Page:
Since The Professor could not have the pork vindaloo that I made a few weeks ago, I decided to adapt the lamb vindaloo recipe in the book and use tofu instead. This vindaloo is quite different than the one I made earlier – while the previous one had an intense vinegary spice paste as its base, Madhur Jaffrey’s recipe uses a lot more mustard and is cooked in coconut milk. Now, I have never had vindaloo in Goa, so I have no clue which one is more authentic! What I can tell you though, is this – it tastes a gazillion times better than the “vindaloo” you get in US restaurants. Seriously, make either one of these recipes and you’ll know exactly what I mean!

Tofu vindaloo

Tofu vindaloo

Tofu is quickly becoming one of my favorite proteins, especially now that you can buy the “super firm” variety in the grocery store. They hold their shape when you saute them, get nicely browned at the edges and have a lovely chewy texture when they soak up the sauce. In fact, this texture is very, very similar to paneer and I am pleasantly surprised at how much I enjoy having them! The tofu in this dish soaks up all the flavorful sauce that comes from combining a fabulous spice paste and coconut milk and ends up deliciously soft and chewy in the center with a crusty outside! Don’t be worried about the tablespoon of cayenne that this recipe calls for – vindaloo is meant to be a spicy hot dish! Besides, the coconut milk and the heavy cream both mellow it out quite a bit, so if you are feeling adventurous, go for it!

Here is the recipe -:)

Tofu vindaloo

Adapted from Madhur Jaffrey’s Quick and Easy Indian Cooking

Ingredients

14 oz. organic super firm tofu, gently pressed and drained of excess moisture, cubed

3 tbsp grainy mustard

1 tsp cumin powder

1 tsp turmeric powder

1 tbsp cayenne pepper powder (this will make the dish quite hot, adjust according to taste)

2 tbsp white vinegar

1 large white onion, thinly sliced

8 cloves of garlic, passed through a garlic press or smashed into a smooth paste

1/2 tbsp ginger paste

13.5 fl. oz. full fat coconut milk (about 1 1/2 cups)

1/4 cup heavy cream (optional)

Chopped cilantro, for garnish

Vegetable oil

Kosher salt, to taste

 

Method

1) In a large saute pan, add enough vegetable oil to coat the bottom and turn it on to medium heat. Saute the cubes of tofu until it gets lightly browned on all sides. Take out the tofu cubes with a slotted spoon and set aside.

2) In the same pan, add a bit more oil (if needed) and saute the onions along with some kosher salt until they are nicely browned. Be patient, this is going to take a few minutes!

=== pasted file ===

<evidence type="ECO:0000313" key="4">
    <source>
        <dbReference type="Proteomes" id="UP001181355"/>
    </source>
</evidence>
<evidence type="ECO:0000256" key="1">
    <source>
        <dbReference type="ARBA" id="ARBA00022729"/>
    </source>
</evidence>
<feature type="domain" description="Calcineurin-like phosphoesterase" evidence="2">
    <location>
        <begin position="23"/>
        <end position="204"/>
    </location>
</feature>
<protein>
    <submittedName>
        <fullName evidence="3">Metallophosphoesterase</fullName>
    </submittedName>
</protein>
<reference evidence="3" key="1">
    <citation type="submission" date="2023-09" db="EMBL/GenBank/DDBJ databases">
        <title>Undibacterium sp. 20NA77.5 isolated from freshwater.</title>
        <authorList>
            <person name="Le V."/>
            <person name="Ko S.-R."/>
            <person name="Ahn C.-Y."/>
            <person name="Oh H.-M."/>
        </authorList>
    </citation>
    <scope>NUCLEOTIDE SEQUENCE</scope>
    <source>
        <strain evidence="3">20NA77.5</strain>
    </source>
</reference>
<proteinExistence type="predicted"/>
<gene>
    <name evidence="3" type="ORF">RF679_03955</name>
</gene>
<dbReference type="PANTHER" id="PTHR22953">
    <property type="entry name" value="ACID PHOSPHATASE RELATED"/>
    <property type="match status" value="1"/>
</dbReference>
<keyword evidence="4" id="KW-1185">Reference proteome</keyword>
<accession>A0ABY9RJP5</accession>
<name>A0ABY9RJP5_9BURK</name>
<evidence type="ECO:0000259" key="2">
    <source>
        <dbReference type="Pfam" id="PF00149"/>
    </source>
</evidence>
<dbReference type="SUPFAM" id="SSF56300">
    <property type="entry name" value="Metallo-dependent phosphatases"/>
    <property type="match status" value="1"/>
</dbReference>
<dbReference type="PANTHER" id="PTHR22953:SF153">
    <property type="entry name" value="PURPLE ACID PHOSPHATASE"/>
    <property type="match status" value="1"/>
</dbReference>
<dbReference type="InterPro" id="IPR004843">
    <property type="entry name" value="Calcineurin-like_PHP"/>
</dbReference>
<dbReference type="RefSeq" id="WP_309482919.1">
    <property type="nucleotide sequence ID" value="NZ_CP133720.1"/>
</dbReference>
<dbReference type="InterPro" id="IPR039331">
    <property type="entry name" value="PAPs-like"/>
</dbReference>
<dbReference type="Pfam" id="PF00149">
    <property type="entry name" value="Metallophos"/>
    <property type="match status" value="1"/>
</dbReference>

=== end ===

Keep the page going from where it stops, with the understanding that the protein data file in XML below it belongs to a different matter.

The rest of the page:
3) While the onions are sauteing, get the spice paste ready. In a small bowl, add the grainy mustard, cumin powder, turmeric powder, cayenne pepper, white vinegar, garlic paste and ginger paste and a big splash of water and mix well. When the onions are browned, add the spice paste to it and saute for a couple of minutes. Don’t let the spices burn! If needed, add another splash of water in the pan and keep sauteing.

4) Add the coconut milk along with a little bit of water and mix well. Gently simmer the sauce on low heat for about 15 minutes or so, until you cannot taste the rawness of the vinegar in it. Add the tofu and simmer for another 5-10 minutes on low heat, until the sauce gets the desired thickness. Add the heavy cream, if using. Check for seasoning. Add the chopped cilantro and immediately serve with steamed rice. Enjoy!

Tofu Vindaloo

Tofu Vindaloo

 

Mango Italian soda

Mango Italian soda

Mango Italian soda

Italian soda was my  favorite drink to get on campus when I arrived in the US to attend grad school. I am not sure if there was anything remotely Italian about it, but it tasted so good! It was a sweet, creamy, fizzy drink and you could get a bunch of different flavors. Whenever I was on campus and needed a little pick me up, I would always head straight for the cafe and order my favorite drink.

And then, one day, when I ordered my strawberry Italian soda, I saw the guy making it at the back of the store. This is how he did it. He dumped some strawberry flavored syrup in a glass, added some ice, poured some fizzy water on top, added a dash of half and half, sprayed a mound of whipped cream on top, put the lid on and handed me the glass. The whole thing had not taken more than 60 seconds from start to finish. My jaw dropped at what I had just witnessed. I had been paying $4 a glass for that mix?! I could do w-a-y better than that!

So for the next few months, I made Italian soda at home using my own flavored syrups, making tall, frothy glasses, sipping at it blissfully and feeling quite smug about all the money I was saving – and then a bulb went off. Why was I using artificially flavored syrups, when I could use fresh fruit puree?! Wouldn’t that taste a thousand times better?!

And that’s how this drink went from being laden with sugary syrups to fresh and clean tasting. The  fruit puree indeed tastes a lot better and I have never gone back to using the artificial stuff. You could use any fruit you want; I happen to be particularly fond of strawberry and mango.

Here is the recipe – :)

Mango Italian soda

Makes 2 tall glasses

Ingredients

4 ripe Ataulfo mangoes, pureed (about 1 1/2 cups)

1 tbsp honey (more if the mangoes are not sweet enough)

Seltzer water, chilled  (about 2-3 cups)

2-4 tbsp heavy cream, chilled

 

Method

1. Mix the mango puree with the honey. Pour equally into two tall glasses. Fill up the glasses with the seltzer water. Add 1-2 tbsp of heavy cream into each glass. Stir. Add a few cubes of ice if you want. Enjoy!